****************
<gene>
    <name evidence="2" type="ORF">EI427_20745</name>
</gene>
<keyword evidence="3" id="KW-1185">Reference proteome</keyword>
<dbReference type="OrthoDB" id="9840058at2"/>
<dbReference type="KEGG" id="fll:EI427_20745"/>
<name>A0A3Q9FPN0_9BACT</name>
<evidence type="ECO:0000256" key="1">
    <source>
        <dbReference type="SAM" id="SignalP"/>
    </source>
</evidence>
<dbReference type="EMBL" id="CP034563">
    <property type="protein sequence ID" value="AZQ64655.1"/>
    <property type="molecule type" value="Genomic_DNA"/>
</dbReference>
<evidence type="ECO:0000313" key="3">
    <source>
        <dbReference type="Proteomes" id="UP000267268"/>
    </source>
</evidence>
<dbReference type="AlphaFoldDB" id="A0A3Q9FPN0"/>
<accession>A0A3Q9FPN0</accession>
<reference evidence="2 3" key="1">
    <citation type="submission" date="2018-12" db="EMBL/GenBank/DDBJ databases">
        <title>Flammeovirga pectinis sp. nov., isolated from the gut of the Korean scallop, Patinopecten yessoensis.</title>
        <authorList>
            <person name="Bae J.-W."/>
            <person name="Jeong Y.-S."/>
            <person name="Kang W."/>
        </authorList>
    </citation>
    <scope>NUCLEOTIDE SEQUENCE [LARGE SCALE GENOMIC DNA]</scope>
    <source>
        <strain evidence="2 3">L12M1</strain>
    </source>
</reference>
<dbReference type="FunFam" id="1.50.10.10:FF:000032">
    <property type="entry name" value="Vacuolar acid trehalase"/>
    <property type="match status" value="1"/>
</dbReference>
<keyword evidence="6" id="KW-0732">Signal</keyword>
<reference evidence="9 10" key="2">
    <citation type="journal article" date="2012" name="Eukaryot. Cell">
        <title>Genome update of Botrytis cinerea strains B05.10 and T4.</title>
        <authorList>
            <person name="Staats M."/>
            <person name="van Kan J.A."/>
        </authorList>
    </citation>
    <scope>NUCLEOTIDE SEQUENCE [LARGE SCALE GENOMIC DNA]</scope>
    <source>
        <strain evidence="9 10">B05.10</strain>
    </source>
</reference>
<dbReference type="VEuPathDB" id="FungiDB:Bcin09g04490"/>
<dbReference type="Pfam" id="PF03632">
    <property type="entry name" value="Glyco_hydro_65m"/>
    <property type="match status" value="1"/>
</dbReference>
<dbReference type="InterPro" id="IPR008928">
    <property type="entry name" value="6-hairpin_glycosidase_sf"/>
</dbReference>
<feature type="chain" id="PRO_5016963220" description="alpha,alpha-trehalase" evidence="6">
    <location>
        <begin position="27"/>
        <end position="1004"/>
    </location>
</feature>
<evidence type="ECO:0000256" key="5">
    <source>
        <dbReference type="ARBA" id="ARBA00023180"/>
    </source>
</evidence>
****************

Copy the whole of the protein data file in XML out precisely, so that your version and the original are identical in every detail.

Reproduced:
<gene>
    <name evidence="2" type="ORF">EI427_20745</name>
</gene>
<keyword evidence="3" id="KW-1185">Reference proteome</keyword>
<dbReference type="OrthoDB" id="9840058at2"/>
<dbReference type="KEGG" id="fll:EI427_20745"/>
<name>A0A3Q9FPN0_9BACT</name>
<evidence type="ECO:0000256" key="1">
    <source>
        <dbReference type="SAM" id="SignalP"/>
    </source>
</evidence>
<dbReference type="EMBL" id="CP034563">
    <property type="protein sequence ID" value="AZQ64655.1"/>
    <property type="molecule type" value="Genomic_DNA"/>
</dbReference>
<evidence type="ECO:0000313" key="3">
    <source>
        <dbReference type="Proteomes" id="UP000267268"/>
    </source>
</evidence>
<dbReference type="AlphaFoldDB" id="A0A3Q9FPN0"/>
<accession>A0A3Q9FPN0</accession>
<reference evidence="2 3" key="1">
    <citation type="submission" date="2018-12" db="EMBL/GenBank/DDBJ databases">
        <title>Flammeovirga pectinis sp. nov., isolated from the gut of the Korean scallop, Patinopecten yessoensis.</title>
        <authorList>
            <person name="Bae J.-W."/>
            <person name="Jeong Y.-S."/>
            <person name="Kang W."/>
        </authorList>
    </citation>
    <scope>NUCLEOTIDE SEQUENCE [LARGE SCALE GENOMIC DNA]</scope>
    <source>
        <strain evidence="2 3">L12M1</strain>
    </source>
</reference>
<dbReference type="FunFam" id="1.50.10.10:FF:000032">
    <property type="entry name" value="Vacuolar acid trehalase"/>
    <property type="match status" value="1"/>
</dbReference>
<keyword evidence="6" id="KW-0732">Signal</keyword>
<reference evidence="9 10" key="2">
    <citation type="journal article" date="2012" name="Eukaryot. Cell">
        <title>Genome update of Botrytis cinerea strains B05.10 and T4.</title>
        <authorList>
            <person name="Staats M."/>
            <person name="van Kan J.A."/>
        </authorList>
    </citation>
    <scope>NUCLEOTIDE SEQUENCE [LARGE SCALE GENOMIC DNA]</scope>
    <source>
        <strain evidence="9 10">B05.10</strain>
    </source>
</reference>
<dbReference type="VEuPathDB" id="FungiDB:Bcin09g04490"/>
<dbReference type="Pfam" id="PF03632">
    <property type="entry name" value="Glyco_hydro_65m"/>
    <property type="match status" value="1"/>
</dbReference>
<dbReference type="InterPro" id="IPR008928">
    <property type="entry name" value="6-hairpin_glycosidase_sf"/>
</dbReference>
<feature type="chain" id="PRO_5016963220" description="alpha,alpha-trehalase" evidence="6">
    <location>
        <begin position="27"/>
        <end position="1004"/>
    </location>
</feature>
<evidence type="ECO:0000256" key="5">
    <source>
        <dbReference type="ARBA" id="ARBA00023180"/>
    </source>
</evidence>